Dr. Dzau is the recipient of many awards and honors including:

  • Gustav Nylin Medal, Swedish Royal College of Medicine (2001)
  • Kurt Polzer Prize in Biomedical Science, European Academy of Science and Arts (2003)
  • Novartis Award for Hypertension Research, Council for High Blood Pressure Research, American Heart Association (2003)
  • Distinguished Scientist - American Heart Association (2004)
  • Max Delbruck Medal, Max Delbruck Center for Molecular Medicine, Berlin (2004)
  • Ellis Island Medal of Honor by the National Ethnic Coalition of Organizations (2005)
  • Robert H. Williams, MD, Award by the Association of Professors of Medicine (2006)

He has also served on numerous committees and boards including:

  • Executive Committee, the Academy at Harvard Medical School
  • Board of Directors, Stanford Health System
  • Chairman, Council on Artherosclerosis, Thrombosis and Vascular Biology, American Heart Association
  • Chair, Scientific Advisory Board, McLaughlin Centre for Molecular Medicine, Toronto
  • Governor, Health Industry, World Economic Forum, Davos
  • Executive Committee and Council, Institute of Medicine of National Academy of Sciences

Previously, Dr. Dzau was chairman of the National Institutes of Health Cardiovascular Disease Advisory Committee. He also served on the Advisory Committee to the Director of the NIH. For two publications, he served as founding editor and editor in chief:

  • American Physiological Society's journal, Physiological Genomics
  • Journal of Vascular Medicine and Biology
research focus: 

Dr. Dzau's work focuses on cardiovascular translational research. His work on the renin angiotensin system (RAS) paved the way for the contemporary understanding of RAS in cardiovascular disease and the development of RAS inhibitors as therapeutics. Dr. Dzau pioneered gene therapy for vascular disease. He was the first to introduce DNA decoy molecules to block transcriptions as gene therapy in vivo. Recently, he has advanced the concept of paracrine mechanism of stem cell ation.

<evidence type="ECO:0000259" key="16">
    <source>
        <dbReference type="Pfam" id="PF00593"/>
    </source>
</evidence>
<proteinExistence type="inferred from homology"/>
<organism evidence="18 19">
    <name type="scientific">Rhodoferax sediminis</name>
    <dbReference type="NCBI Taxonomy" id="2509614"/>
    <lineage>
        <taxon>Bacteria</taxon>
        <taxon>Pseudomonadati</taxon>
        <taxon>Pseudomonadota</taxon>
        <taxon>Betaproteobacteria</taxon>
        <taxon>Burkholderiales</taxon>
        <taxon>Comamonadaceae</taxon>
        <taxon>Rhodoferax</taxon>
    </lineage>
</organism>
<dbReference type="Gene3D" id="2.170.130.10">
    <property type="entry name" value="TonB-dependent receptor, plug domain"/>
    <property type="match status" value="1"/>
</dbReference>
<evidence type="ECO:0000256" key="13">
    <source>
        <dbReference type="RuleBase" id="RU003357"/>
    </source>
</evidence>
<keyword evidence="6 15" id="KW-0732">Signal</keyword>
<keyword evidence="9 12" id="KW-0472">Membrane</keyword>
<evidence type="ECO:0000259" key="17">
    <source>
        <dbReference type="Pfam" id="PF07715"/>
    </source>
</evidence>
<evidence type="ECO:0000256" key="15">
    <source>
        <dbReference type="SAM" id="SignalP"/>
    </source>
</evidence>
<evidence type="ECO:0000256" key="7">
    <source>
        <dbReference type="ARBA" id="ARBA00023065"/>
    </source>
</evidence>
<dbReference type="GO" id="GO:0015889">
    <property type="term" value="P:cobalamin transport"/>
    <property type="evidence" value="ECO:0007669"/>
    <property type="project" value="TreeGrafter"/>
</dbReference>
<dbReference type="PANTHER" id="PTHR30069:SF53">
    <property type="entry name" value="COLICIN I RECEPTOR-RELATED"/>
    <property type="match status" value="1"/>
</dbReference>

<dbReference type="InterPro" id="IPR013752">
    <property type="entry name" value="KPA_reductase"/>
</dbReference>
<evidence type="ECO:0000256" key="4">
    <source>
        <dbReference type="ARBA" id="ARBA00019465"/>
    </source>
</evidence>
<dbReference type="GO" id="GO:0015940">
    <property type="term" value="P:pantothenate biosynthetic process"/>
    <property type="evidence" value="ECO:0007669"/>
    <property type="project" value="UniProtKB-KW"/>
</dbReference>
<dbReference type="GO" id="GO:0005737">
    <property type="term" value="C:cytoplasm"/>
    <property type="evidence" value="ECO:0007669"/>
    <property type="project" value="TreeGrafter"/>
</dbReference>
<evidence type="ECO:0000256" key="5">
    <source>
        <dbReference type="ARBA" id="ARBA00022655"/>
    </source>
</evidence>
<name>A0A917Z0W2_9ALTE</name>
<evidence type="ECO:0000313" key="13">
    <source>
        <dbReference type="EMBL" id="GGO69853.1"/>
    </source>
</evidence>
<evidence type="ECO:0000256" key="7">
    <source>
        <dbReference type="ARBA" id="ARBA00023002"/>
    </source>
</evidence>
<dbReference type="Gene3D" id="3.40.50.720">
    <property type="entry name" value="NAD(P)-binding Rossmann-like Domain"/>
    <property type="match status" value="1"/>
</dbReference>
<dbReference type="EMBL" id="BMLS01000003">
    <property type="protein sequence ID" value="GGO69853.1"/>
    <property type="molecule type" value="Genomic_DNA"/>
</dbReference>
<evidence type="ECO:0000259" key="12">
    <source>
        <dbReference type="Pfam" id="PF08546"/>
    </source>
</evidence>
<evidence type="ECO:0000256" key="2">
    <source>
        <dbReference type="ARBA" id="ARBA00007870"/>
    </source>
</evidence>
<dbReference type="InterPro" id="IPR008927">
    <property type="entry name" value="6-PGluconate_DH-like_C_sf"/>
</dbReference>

Recent publications: 
Mirotsou M, Zhang ZY, Deb A, Zhang L, Pachori A, Pratt RE, Dzau VJ. Secreted Frizzle Related Factor 2 is the Key Stem Cell Paracrine Factor Mediating Myocardial Survival and Repair. Proc Natl Acad Sci 2007; 104(5):1643-1648. Abstract Deb A, Davis BH, Guo J, Ni A, Huang J, Zhang Z, Mu H, and Dzau VJ. SFRP2 regulates cardiomyogenic differentiation by inhibiting a positive transcriptional auto-feedback loop of Wnt3a. Stem Cells 2008; 26(1):35-44. Abstract Gnecchi M, Zhang Z, Ni A, Dzau VJ. Paracrine mechanisms in adult stem cell signaling and therapy. Circ Res 2008; 103(11):1204-1219. Abstract Early beneficial effects of bone marrow-derived mesenchymal stem cells overexpressing Akt on cardiac metabolism after myocardial infarction. Gnecchi M, He H, Melo LG, Noiseaux N, Morello F, de Boer RA, Zhang L, Pratt RE, Dzau VJ, Ingwall JS. Stem Cells 2009; 27(4):971-979. Abstract Matsushita K, Morello F, Wu Y, Zhang L, Iwanaga S, Pratt RE, Dzau VJ. Mesenchymal stem cells differentiate into renin producing juxtaglomerular (JG)-like cells under the control of LXR{alpha}. J Biol Chem 2010. Abstract Huang J, Zhang Z, Guo J, Aiguo Ni, Deb A, Zhang L, Mirotsou M, Pratt RE and Dzau VJ Genetic Modification of MSC Overexpressing CCR1 Increases Cell Viability, Migration, Engraftment and Capillary Density in the Injured Myocardium Circulation Research (in press) Abstract
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Profile Page Photo: 
Victor J. Dzau, M.D.